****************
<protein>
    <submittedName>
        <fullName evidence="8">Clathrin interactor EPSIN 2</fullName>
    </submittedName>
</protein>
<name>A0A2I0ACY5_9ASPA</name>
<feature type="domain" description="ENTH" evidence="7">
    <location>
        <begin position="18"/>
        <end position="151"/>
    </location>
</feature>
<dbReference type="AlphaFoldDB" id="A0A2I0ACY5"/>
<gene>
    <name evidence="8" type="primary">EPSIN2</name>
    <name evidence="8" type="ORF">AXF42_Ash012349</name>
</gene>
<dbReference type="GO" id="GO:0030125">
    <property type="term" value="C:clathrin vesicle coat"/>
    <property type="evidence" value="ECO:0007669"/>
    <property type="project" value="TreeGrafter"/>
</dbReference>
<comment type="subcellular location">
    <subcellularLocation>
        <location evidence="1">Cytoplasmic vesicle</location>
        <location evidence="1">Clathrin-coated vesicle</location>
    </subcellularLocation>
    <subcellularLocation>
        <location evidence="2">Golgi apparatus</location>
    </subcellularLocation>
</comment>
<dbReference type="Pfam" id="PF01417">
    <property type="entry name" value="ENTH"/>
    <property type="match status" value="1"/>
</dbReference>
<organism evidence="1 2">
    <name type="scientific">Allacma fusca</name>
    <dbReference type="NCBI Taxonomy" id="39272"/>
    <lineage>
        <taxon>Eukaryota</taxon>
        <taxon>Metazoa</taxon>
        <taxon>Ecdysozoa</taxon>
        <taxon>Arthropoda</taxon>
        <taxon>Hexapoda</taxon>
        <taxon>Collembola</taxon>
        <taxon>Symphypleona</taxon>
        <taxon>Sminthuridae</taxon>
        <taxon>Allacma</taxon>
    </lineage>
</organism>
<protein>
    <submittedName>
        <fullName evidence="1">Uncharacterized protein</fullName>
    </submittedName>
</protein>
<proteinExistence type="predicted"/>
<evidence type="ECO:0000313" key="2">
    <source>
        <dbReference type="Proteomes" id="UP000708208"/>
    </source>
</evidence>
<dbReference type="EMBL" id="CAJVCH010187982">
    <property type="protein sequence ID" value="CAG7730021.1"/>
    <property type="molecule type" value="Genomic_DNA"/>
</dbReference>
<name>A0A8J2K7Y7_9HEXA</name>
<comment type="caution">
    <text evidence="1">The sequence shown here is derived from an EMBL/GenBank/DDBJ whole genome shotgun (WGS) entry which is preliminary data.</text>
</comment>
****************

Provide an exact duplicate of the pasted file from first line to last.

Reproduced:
<protein>
    <submittedName>
        <fullName evidence="8">Clathrin interactor EPSIN 2</fullName>
    </submittedName>
</protein>
<name>A0A2I0ACY5_9ASPA</name>
<feature type="domain" description="ENTH" evidence="7">
    <location>
        <begin position="18"/>
        <end position="151"/>
    </location>
</feature>
<dbReference type="AlphaFoldDB" id="A0A2I0ACY5"/>
<gene>
    <name evidence="8" type="primary">EPSIN2</name>
    <name evidence="8" type="ORF">AXF42_Ash012349</name>
</gene>
<dbReference type="GO" id="GO:0030125">
    <property type="term" value="C:clathrin vesicle coat"/>
    <property type="evidence" value="ECO:0007669"/>
    <property type="project" value="TreeGrafter"/>
</dbReference>
<comment type="subcellular location">
    <subcellularLocation>
        <location evidence="1">Cytoplasmic vesicle</location>
        <location evidence="1">Clathrin-coated vesicle</location>
    </subcellularLocation>
    <subcellularLocation>
        <location evidence="2">Golgi apparatus</location>
    </subcellularLocation>
</comment>
<dbReference type="Pfam" id="PF01417">
    <property type="entry name" value="ENTH"/>
    <property type="match status" value="1"/>
</dbReference>
<organism evidence="1 2">
    <name type="scientific">Allacma fusca</name>
    <dbReference type="NCBI Taxonomy" id="39272"/>
    <lineage>
        <taxon>Eukaryota</taxon>
        <taxon>Metazoa</taxon>
        <taxon>Ecdysozoa</taxon>
        <taxon>Arthropoda</taxon>
        <taxon>Hexapoda</taxon>
        <taxon>Collembola</taxon>
        <taxon>Symphypleona</taxon>
        <taxon>Sminthuridae</taxon>
        <taxon>Allacma</taxon>
    </lineage>
</organism>
<protein>
    <submittedName>
        <fullName evidence="1">Uncharacterized protein</fullName>
    </submittedName>
</protein>
<proteinExistence type="predicted"/>
<evidence type="ECO:0000313" key="2">
    <source>
        <dbReference type="Proteomes" id="UP000708208"/>
    </source>
</evidence>
<dbReference type="EMBL" id="CAJVCH010187982">
    <property type="protein sequence ID" value="CAG7730021.1"/>
    <property type="molecule type" value="Genomic_DNA"/>
</dbReference>
<name>A0A8J2K7Y7_9HEXA</name>
<comment type="caution">
    <text evidence="1">The sequence shown here is derived from an EMBL/GenBank/DDBJ whole genome shotgun (WGS) entry which is preliminary data.</text>
</comment>